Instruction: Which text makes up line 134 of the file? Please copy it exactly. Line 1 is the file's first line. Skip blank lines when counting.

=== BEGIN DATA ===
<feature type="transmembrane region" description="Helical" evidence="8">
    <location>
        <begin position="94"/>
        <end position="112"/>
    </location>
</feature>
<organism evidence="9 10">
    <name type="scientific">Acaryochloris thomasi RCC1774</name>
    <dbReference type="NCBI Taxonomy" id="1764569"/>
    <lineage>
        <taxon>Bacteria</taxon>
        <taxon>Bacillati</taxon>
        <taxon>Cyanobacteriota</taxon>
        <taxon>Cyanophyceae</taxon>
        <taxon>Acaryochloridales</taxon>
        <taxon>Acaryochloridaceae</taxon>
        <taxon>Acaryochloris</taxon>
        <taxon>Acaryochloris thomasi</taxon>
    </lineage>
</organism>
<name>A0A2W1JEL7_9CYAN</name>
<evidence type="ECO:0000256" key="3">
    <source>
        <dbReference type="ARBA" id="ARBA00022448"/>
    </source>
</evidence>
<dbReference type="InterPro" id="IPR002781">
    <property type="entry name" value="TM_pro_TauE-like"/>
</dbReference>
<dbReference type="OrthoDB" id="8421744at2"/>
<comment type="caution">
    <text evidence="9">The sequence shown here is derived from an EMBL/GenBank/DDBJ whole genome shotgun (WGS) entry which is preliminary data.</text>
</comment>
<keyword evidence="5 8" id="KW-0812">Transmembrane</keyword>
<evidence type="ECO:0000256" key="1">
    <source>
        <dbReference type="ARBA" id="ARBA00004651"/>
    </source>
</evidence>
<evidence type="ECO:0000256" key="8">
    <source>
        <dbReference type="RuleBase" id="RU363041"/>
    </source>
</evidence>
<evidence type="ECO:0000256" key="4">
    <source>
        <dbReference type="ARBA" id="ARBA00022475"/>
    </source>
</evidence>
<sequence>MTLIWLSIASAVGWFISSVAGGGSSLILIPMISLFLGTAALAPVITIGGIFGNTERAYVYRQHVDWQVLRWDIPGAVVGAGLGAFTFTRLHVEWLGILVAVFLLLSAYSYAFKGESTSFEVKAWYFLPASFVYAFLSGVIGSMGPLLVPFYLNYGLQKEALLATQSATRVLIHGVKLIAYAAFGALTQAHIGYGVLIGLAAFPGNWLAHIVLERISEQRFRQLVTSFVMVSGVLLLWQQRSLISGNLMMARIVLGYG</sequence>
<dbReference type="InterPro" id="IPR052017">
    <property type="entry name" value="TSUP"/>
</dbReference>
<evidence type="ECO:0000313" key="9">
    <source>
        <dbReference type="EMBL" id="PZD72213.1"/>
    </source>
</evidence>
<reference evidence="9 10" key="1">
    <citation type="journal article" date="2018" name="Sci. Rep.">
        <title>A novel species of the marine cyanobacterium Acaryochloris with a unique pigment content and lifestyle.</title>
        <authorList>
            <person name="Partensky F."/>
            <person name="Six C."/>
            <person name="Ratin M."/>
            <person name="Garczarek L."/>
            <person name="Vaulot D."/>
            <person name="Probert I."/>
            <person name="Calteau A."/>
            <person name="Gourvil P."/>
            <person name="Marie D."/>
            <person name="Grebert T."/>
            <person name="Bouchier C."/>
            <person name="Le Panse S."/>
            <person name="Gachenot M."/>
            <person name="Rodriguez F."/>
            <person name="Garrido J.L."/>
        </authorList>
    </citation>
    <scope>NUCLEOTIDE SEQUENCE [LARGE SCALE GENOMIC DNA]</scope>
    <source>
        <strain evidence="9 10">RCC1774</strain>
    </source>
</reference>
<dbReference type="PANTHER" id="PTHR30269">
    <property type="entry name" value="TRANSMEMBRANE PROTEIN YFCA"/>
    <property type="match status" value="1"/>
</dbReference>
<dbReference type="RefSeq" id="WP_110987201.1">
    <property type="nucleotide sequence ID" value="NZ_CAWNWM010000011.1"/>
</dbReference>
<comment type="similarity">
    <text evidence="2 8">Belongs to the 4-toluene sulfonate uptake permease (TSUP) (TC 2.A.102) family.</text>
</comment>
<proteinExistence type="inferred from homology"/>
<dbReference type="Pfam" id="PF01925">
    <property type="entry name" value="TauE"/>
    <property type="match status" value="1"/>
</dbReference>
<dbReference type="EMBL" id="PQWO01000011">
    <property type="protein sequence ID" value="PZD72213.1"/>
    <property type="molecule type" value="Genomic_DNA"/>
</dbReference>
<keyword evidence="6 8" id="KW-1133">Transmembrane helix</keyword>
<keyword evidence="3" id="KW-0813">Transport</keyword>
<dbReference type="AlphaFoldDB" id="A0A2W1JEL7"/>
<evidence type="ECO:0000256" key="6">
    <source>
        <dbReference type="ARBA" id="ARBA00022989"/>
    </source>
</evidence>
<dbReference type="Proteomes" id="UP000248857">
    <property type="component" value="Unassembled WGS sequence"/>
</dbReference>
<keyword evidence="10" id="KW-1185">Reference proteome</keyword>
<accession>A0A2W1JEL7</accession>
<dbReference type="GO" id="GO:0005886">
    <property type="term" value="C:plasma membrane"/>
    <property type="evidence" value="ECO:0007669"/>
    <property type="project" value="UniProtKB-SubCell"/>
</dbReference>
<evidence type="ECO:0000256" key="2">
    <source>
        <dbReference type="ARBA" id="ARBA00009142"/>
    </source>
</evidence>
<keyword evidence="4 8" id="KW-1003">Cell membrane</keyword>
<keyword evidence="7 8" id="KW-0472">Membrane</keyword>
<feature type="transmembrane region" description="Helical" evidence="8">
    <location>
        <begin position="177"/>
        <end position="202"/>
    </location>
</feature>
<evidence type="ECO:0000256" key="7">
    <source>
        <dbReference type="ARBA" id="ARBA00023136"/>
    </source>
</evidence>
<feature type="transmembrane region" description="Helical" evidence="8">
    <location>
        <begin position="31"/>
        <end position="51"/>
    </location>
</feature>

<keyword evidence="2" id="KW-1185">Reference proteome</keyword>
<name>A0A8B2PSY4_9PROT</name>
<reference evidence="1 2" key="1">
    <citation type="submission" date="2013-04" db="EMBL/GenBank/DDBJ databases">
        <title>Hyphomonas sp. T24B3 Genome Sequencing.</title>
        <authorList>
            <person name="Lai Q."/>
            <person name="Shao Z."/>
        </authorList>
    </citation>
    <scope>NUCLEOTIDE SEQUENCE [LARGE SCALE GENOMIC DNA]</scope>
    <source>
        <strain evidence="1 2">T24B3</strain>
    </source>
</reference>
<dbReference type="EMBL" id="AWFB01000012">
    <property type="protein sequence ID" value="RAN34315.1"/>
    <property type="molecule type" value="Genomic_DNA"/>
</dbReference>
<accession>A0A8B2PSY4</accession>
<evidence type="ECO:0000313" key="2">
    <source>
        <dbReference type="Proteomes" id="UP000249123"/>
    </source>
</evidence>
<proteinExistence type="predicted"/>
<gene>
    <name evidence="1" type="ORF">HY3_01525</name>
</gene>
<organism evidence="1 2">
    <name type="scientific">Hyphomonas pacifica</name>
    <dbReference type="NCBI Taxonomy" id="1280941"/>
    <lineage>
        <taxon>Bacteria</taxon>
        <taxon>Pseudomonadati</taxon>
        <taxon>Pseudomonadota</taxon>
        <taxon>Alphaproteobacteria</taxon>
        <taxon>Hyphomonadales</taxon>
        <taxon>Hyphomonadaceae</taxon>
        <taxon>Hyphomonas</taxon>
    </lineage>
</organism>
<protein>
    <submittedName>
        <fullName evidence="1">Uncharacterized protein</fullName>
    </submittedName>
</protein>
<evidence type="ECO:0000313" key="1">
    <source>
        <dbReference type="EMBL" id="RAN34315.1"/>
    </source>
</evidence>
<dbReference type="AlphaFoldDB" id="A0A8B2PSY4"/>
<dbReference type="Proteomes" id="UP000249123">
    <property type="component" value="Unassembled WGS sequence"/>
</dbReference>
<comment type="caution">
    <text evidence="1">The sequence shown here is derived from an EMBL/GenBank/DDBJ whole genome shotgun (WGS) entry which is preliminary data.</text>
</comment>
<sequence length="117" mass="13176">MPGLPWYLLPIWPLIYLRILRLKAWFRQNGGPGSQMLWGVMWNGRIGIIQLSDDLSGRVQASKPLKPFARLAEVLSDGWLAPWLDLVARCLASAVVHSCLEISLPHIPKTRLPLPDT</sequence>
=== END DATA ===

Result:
</feature>